The article doesn't get into it, but what is driving this growing appetite? Is it a natural effect of population growth?
In my parts of the world (Eastern Europe) most of the locals themselves are the one tearing the forests down, because high in the mountains where they live this is one of the only income sources they have. In order to convince them not to cut down trees anymore you'd basically have to implement a guaranteed minimum income across all those areas, which should be big enough to buy its beneficiaries 4x4 vehicles and build big houses (that's what cutting trees affords those people to buy right now).
The anti-deforestation discourse comes mostly from people living in urban areas, who do not economically depend on cutting forests down. Ours is a complicated species.
They don't care who owns the land.
The Amazon deforestation problem is not the chopping down of a few trees, but large scale clear felling of large tracts of land. Think two bull dozers with a chain inbetween driving forwarding, clearing everything it's path.
Another problem, but smaller is single plots of land cleared to make way for a family to farm / raise cattle.
You know what coorperations view as a "win condition"? Monopoly and profits
You know what nature is? An obstacle or opportunity along the way towards such goals.
At no point is preservation of an "outdated" and "inefficient" system complimenting such goals.
If you can make an ai view life as more than a number and make ai into "eco system tenders" rather than judge jury and executioner, then it's possible that the ai master would work consider nature worth saving
Population growth is always the elephant in the room.
No, they do it for profit. We live in a profit based economy where profit beats all else, including the environment, the trees the rivers, the sea the air.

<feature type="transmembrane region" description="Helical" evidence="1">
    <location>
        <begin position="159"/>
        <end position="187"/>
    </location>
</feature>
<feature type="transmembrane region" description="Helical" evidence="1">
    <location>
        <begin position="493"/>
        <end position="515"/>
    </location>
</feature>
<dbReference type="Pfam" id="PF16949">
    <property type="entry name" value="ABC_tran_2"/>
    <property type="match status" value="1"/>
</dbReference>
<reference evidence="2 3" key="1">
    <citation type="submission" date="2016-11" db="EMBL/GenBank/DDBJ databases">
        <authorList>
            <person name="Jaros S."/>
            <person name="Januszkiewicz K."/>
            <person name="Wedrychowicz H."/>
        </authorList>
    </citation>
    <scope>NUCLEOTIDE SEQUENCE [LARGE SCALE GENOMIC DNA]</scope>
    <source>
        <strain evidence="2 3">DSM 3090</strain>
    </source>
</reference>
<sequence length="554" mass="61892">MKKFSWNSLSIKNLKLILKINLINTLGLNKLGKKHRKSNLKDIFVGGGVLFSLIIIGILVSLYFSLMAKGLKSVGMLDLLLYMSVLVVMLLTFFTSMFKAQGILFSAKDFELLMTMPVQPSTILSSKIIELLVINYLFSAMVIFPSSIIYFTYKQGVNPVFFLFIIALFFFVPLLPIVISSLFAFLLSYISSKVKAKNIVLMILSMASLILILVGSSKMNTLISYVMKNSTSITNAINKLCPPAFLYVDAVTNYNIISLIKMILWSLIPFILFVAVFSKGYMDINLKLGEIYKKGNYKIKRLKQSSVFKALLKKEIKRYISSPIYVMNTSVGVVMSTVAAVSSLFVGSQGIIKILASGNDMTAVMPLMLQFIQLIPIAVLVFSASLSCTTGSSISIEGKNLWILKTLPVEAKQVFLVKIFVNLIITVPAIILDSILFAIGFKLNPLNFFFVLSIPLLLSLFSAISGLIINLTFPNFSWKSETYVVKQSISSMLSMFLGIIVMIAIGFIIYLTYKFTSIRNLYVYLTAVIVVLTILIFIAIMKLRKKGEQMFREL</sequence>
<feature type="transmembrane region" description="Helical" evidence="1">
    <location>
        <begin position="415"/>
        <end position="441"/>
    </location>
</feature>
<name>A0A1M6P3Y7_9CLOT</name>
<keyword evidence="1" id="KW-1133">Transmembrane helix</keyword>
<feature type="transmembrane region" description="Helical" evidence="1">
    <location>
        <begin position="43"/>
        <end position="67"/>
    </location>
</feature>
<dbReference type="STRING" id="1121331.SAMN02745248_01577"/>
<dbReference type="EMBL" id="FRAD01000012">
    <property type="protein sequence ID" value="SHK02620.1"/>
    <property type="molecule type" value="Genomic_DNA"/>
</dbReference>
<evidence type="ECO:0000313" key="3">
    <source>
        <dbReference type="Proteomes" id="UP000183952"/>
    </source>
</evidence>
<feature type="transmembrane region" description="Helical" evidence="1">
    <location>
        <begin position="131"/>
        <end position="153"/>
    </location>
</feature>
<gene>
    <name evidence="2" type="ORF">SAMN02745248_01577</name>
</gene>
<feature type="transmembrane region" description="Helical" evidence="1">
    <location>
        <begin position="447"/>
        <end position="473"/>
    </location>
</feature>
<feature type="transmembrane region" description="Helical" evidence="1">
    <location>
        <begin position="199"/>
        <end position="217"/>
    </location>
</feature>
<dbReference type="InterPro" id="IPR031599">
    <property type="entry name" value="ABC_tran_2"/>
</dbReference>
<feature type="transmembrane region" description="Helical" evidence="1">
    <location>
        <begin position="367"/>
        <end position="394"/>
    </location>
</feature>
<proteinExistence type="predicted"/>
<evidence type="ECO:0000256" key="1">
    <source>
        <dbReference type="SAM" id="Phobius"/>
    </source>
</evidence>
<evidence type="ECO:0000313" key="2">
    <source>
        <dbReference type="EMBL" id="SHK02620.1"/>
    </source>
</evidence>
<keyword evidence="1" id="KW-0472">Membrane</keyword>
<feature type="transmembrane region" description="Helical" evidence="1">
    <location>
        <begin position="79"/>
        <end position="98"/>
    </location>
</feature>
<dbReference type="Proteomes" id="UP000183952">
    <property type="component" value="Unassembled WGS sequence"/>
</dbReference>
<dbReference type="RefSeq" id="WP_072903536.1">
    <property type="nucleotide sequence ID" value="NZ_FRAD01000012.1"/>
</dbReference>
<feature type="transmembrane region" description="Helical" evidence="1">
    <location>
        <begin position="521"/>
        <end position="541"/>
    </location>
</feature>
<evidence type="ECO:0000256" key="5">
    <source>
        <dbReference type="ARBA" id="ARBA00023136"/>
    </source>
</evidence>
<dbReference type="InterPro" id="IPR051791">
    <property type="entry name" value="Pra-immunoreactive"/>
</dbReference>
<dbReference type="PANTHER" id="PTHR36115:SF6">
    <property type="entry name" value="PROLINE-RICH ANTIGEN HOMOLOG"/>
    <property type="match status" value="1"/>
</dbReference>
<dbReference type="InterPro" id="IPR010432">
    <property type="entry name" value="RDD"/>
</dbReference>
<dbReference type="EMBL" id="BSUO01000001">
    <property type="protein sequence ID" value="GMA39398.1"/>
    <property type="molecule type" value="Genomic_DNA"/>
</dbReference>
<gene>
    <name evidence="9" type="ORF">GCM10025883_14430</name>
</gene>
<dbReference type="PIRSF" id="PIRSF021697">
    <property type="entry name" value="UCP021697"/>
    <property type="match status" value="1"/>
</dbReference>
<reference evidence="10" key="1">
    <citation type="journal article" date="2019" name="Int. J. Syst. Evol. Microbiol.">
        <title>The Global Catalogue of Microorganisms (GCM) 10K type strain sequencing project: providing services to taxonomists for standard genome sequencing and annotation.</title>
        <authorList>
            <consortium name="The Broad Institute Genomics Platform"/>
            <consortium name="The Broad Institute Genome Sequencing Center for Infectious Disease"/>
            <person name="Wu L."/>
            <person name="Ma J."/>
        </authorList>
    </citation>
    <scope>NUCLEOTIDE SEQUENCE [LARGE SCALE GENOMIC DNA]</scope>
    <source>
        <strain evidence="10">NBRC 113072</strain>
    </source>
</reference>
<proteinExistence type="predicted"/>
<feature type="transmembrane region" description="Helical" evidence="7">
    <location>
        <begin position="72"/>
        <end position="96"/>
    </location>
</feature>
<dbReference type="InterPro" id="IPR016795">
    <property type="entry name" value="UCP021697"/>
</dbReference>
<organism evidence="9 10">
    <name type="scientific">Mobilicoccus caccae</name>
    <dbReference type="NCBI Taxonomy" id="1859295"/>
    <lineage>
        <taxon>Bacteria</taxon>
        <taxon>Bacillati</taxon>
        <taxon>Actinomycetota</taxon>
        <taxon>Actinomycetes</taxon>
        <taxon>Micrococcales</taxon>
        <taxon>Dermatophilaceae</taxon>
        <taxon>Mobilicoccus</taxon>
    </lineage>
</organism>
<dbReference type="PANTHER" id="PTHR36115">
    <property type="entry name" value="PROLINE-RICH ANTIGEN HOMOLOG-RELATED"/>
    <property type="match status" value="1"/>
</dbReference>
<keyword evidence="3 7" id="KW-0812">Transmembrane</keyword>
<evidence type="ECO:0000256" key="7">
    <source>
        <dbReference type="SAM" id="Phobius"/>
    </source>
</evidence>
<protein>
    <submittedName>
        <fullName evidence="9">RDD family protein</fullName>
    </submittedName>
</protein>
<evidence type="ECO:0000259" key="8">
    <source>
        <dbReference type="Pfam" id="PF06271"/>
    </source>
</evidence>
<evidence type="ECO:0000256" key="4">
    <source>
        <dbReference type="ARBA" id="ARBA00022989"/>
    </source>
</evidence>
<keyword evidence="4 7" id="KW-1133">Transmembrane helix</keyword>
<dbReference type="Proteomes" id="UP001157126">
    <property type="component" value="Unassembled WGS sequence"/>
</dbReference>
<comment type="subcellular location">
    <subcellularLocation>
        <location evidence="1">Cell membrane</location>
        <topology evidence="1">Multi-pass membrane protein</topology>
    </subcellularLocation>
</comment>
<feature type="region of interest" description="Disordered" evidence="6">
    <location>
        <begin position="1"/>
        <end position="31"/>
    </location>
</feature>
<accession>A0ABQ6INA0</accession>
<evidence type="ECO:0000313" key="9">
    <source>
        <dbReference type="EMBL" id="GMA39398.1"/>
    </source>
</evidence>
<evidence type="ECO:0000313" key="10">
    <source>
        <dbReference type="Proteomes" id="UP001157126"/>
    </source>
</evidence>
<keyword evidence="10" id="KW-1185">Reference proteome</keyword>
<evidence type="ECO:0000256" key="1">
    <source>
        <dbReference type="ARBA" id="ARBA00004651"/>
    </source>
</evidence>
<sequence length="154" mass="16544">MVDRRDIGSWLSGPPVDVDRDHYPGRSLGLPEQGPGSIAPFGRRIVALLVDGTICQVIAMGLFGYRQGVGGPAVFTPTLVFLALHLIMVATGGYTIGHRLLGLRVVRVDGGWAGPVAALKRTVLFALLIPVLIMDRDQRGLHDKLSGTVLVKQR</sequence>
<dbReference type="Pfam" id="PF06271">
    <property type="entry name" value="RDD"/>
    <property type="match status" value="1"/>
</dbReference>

Damaging the environment in search of more profit is not frowned upon but seemingly actively encouraged when looking at the actions (not the words) of the worlds governments
...so really it did rise in 2014, from 1.2 to 1.5 so the first statement is false, isn't it?
The only industries that benefit with deforestation are logging and raising cattle in extensive pastures. Brazil needs manufacturing and services, they generate a lot more income and jobs.
I think it would be fair for the nations who profited from destroying their natural environment to pay some cash equivalent to those haven't yet. Otherwise it's pulling the ladder after you already got in.
That's interesting, do you have source on that?
This one claims that its the third largest polluter of American waterways: http://www.environews.tv/world-news/analysis-dept-of-defense...
See also: http://rainforests.mongabay.com/20brazil.htm
By the time my 5-year-old son is an adult, I think I'm going to have to explain to him what happened. That is, if things aren't so fucked up by unintended and intended consequences that this conversation never can happen. What a fucking delightful world that we are just destroying it with no more honor and respect than we'd give an ant on the kitchen floor.
There's this site, tree-nation.com that helps with reforestation projects. Any others out there?
It is absolutely not acceptable and I'm optimistic that we will see the day when MacLennan, Trump and similar will be imprisoned by the people. It is our right and duty to imprison them.